Just before my afternoon rehearsal, my BFF and I decided to meet in the park to catch up on life. This girl is the closest of the close of my “sister-friends” and was the maid of honor in my New England wedding. We’d known each other since 1993 when we were on a dance scholarship at Broadway Dance Center. She was a baby-doll dress, combat boot-wearing recent High School graduate from a small town in New Jersey. She had big hair, red lips, a bright smile and a quick wit. She was 18years old, loved boys, rock music (Bon Jovi, to be exact) and beer. She was an awesome dancer and my instant buddy.
I was a 23 year old recently emancipated “devout” Jehovah’s Witness. I freed myself from the clutches of religion that summer when curiosity led me to audition for a world tour with Freedom Williams of C&C Music Factory who was embarking upon a solo career. The last time I went on any dance auditions I was still in my teens and performing with the local pre-professional ballet company that I eventually became the manager of. Little did I expect for Freedom William’s choreographer to call and offer me the gig. Rehearsals were to start the next day. I had a dilemma. I could either return home to the small, college-town where I grew up and continue living with my parents while managing the ballet company and toting my Bible from door-to-door. OR I could move to NYC and go on tour with a famous recording artist. A huge part of me was dying to break free of the conservative religious mold and parental expectations that had shaped my life up until now. I had always wanted to live in NYC ever since my childhood summers spent training at The Dance Theater of Harlem and Alvin Ailey. Needless to say, I had a monumental life choice to make in a matter of 5 minutes. My mother would consider this a test from Satan; dangling the proverbial apple in front of my face. I saw it as a gift from God and chomped right into the succulent Big Apple. I had already been rehearsing for 3 days before finally mustering the courage to call my parents. It was from the pay phone at Broadway Dance Center that I announced I wasn’t returning home. Silence... for a long time.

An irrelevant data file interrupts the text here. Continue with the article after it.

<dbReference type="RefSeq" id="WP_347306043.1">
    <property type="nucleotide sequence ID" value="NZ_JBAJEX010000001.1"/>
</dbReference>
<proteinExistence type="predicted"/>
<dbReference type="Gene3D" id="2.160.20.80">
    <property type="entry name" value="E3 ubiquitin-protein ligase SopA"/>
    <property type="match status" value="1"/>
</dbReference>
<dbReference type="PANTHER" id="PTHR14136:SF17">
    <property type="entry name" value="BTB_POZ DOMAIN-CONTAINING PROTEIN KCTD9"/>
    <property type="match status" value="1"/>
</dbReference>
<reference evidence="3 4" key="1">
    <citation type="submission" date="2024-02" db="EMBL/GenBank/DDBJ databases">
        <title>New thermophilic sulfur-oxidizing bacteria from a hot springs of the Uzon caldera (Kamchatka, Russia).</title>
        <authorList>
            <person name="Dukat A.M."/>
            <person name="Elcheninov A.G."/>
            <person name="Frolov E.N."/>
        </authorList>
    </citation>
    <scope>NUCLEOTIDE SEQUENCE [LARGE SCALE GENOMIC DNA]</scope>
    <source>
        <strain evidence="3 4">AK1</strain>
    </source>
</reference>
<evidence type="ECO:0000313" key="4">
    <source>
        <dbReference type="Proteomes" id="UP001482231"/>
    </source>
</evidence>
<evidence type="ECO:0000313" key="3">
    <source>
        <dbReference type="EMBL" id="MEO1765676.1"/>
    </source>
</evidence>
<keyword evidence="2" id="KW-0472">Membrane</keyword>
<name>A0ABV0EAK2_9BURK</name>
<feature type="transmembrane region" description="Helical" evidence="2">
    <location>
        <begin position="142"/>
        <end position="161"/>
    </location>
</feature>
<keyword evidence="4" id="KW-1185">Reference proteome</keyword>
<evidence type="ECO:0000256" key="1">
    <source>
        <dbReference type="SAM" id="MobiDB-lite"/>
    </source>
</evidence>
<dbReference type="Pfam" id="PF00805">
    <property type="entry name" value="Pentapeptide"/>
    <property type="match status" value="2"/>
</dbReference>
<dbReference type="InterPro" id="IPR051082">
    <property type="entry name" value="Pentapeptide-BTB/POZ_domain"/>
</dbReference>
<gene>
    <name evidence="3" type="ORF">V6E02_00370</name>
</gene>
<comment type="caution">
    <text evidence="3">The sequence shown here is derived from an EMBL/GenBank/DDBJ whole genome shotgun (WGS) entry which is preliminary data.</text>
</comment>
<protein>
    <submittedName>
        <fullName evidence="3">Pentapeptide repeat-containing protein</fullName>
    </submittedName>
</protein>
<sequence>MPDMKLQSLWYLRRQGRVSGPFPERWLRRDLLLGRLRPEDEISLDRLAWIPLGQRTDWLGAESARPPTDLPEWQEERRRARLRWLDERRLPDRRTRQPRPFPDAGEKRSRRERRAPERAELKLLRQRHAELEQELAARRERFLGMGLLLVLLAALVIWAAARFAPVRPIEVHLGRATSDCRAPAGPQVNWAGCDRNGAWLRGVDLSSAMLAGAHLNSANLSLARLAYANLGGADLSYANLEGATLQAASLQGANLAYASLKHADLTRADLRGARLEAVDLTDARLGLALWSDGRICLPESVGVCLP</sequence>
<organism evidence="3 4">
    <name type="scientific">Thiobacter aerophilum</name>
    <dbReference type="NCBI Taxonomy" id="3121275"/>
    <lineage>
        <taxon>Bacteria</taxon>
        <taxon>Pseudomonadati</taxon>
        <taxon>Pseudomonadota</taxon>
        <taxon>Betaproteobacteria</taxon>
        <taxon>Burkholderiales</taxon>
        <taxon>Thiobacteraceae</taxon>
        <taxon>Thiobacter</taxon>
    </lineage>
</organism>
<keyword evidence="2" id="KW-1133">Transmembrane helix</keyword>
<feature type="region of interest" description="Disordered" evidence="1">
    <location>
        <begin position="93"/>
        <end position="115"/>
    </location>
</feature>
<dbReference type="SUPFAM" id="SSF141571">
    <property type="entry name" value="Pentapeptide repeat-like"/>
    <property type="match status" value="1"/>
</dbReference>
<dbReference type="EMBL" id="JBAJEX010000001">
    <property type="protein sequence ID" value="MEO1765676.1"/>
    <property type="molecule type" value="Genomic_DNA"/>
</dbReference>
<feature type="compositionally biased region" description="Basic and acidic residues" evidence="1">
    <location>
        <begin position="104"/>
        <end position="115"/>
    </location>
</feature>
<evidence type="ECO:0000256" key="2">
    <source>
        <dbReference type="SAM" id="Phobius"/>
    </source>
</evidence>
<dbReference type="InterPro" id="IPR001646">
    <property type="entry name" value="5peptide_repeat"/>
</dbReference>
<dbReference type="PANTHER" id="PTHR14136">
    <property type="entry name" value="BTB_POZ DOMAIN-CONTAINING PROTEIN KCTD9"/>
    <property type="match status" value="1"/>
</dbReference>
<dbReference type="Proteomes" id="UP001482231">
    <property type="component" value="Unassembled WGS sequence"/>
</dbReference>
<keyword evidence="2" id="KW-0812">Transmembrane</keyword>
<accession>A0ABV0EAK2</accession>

I asked my BFF if she wanted to be roommates. We moved into a 1-bedroom sublet on 109th between Broadway & Amsterdam, complete with mice and roaches. It was here that our sisterly bond was formed. Although she was 18 and I was 23, we were both experiencing independence from our families for the first time. Her parents thoroughly supported her move to the city to pursue her dance career. My parents, however, remained “silent”. My “worldly” pursuits were too weighty for them to bear and nothing to be proud of. So my BFF became my family. The unconditional love and support she got from her parents and siblings, she passed on to me.
Besides the 5 year age difference, she was raised Catholic and I, a Jehovah’s Witness. She loved partying and I was just slowly re-discovering the feeling of a good buzz (I was mildly “rebellious” as a teen before embracing the straight and narrow as a JW). She’d use words like “fuck” and “shit”. I’d flinch and still use more “Christian-like” euphemisms like “shoot” and “darn”. She was wild and spontaneous (from my Christian standpoint) while I cautiously and tentatively explored my newfound freedom without the watchful eye of my parents and congregation.
What we did have in common was that we both lived and breathed dance. We took 3 or more daily classes together and would scream “Fierce, girl!” while the other was dancing. If we weren’t in class, we were working together at the front desk at Broadway Dance Center. On Thursdays, we’d religiously pick up Backstage Magazine and circle the auditions we wanted to go on. Plus, we shared meals together which occasionally consisted of the rice and roasted peanuts left in the cabinets by the previous tenant when our funds were too tight for real food. Over rice and peanuts we’d bond over being broke and the inevitable insecurities shared by dancers about appearance and talent. But we laughed a lot too. And most importantly, we shared the same fundamental values about friendship. Complete honesty and trust were non-negotiable. Despite straying from our religious upbringings, we still believed in “Do unto others...”.
I knew my BFF so well that, while sitting in the park before my 1st day back at rehearsal, I sensed something was wrong. The subtle shift in her facial expression made my gut churn.